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Share to PinterestHow To Harvest Your Potato Crop
GardenEdible Plants

How To Harvest Your Potato Crop

  • Time1 hr 5 mins
  • Cost$1
  • DifficultyEasy–Moderate
Share to PinterestHow To Harvest Your Potato Crop

During the five phases of potato growth, you’ve witnessed tiny sprouts popping up from the seed tubers, the roots taking hold, leaves and stems developing, and dainty flowers blossoming. New tubers appeared and bulked up, and now, 70 to 120 days after you planted your crop, the plant’s stems and leaves have died back, a sign that your potato crop has reached maturity.

It's time to dig in and harvest some spuds.

What You'll Need


  • Shovel or spading fork
  • Storage container


  • Potato plants

Toughen up the potatoes

Share to PinterestPotato seedling in hay
Hans Verburg / Getty Images

Once mid-summer arrives, cut back on watering the potato plants until it’s time to harvest. Wait about two to three weeks after the vines and leaves have died and the blossoms have fallen off. Cut back or remove any remaining foliage.

These steps toughen up your tuber crop, allowing the skins to thicken so that they store well. In regions that often have wet weather in the fall, this step is especially important.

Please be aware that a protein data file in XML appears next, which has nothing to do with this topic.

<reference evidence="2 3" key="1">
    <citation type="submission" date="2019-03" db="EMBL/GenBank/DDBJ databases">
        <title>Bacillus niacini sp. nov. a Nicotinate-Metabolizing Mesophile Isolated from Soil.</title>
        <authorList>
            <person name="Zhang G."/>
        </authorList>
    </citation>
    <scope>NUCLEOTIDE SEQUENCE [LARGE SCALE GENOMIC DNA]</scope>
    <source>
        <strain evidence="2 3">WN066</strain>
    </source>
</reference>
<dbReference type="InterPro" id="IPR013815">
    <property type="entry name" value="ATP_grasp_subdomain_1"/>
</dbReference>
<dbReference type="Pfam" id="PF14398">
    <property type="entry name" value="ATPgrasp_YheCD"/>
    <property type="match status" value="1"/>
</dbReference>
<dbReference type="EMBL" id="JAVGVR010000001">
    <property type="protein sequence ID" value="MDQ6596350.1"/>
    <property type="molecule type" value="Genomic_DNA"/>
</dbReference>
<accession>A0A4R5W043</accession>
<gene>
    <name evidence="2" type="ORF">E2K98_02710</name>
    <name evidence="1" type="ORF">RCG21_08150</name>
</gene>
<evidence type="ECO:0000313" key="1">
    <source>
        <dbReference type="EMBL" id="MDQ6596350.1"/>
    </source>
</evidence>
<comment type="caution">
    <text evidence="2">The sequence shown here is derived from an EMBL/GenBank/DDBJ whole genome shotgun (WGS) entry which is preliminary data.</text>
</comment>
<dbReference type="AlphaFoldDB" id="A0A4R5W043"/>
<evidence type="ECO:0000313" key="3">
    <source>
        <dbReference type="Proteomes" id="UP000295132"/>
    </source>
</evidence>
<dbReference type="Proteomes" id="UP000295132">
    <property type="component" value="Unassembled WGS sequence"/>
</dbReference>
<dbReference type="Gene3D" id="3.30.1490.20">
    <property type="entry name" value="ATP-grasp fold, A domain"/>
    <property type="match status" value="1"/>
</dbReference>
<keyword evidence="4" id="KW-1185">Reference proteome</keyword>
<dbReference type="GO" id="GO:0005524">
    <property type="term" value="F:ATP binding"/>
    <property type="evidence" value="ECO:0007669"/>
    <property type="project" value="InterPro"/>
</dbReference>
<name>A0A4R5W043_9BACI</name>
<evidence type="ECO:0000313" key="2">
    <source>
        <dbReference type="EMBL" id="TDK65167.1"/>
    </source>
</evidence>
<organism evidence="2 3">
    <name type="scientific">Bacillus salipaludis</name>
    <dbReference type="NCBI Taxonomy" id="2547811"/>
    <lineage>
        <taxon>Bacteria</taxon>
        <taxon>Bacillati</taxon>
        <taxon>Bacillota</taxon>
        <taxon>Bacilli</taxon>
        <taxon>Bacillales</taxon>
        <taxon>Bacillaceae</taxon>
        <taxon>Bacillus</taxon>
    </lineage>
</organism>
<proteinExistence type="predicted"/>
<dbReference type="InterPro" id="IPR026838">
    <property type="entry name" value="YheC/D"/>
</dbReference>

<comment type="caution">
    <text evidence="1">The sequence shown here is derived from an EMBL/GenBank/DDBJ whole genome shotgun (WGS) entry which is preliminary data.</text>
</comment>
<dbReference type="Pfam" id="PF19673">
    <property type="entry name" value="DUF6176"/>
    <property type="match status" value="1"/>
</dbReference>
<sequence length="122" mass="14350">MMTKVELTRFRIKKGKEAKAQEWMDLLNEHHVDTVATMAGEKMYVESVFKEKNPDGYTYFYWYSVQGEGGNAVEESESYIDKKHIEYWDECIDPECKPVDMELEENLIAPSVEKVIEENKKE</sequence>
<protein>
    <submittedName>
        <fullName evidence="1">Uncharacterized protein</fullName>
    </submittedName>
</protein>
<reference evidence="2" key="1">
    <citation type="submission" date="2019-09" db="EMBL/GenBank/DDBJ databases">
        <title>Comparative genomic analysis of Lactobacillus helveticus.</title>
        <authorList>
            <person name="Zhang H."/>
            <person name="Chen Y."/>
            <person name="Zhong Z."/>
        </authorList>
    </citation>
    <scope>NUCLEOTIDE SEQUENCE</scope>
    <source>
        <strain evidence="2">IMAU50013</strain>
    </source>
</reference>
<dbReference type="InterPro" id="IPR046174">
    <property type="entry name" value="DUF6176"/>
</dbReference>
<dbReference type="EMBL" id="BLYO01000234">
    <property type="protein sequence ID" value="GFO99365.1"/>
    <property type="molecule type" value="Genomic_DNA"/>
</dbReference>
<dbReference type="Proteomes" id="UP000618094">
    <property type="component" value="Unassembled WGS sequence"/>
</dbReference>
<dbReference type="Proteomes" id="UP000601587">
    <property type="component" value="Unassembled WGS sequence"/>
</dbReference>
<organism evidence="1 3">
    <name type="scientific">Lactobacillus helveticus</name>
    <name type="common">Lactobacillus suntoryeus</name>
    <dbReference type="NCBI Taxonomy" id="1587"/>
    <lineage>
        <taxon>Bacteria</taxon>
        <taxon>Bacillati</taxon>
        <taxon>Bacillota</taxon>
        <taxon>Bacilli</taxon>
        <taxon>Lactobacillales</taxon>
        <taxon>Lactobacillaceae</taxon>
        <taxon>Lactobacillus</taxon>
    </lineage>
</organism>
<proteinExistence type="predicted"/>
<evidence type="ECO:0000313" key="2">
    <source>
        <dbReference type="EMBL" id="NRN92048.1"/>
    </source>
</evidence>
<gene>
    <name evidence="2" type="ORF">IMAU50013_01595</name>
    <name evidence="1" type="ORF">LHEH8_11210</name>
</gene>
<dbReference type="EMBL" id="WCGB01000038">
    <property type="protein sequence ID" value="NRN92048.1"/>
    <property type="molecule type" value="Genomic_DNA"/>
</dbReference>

Water the crop before harvesting

Share to PinterestWatering potato plants with watering can
vkyryl / Getty Images

Choose a dry day to retrieve your crop, but make sure you’re gathering them before the first hard frost. Remove any dirt clods or other debris from around the plants. Lightly water soil around the crop to soften the dirt, making it easier to pull the potatoes from the ground. This step also protects the spuds from damage during the harvesting process.


Dig up a test hill first

Share to Pinterestman digging up potatoes from garden
Dan Brownsword / Getty Images

Check to ensure the tubers have reached maturity by first digging up a test hill and examining one of your current crop. You’ll know a potato is ready for removal if the skin is thick and firmly attached to the flesh. Thin skin that rubs off easily is a sign the plant isn’t fully mature. It means you need to leave the crop in the ground for a few extra days before harvesting.


Loosen the soil around the plants

Share to PinterestClose up of unearthed potatoes in garden
Dan Brownsword / Getty Images

Carefully dig around the plants to locate the potatoes and determine how deeply you need to dig into the soil to remove them. This cuts back on potentially damaging the potatoes while digging. Most people use a spade or a gardening fork to dig, but you may find other tools that suit you better.

Once you’ve determined the potatoes’ depth, start digging about a foot away from the plants to loosen the soil, making your way around a full section of plants.


Dig up the potatoes

Share to PinterestWorkers digging up fresh potatoes
zlikovec / Getty Images

Dig deep enough under each plant to raise the root mass, the entire hill of potatoes, at the same time. Lift them gently to prevent bruising or damaging the skins. Once you’ve lifted the hill, you can use your fingers to harvest the potatoes.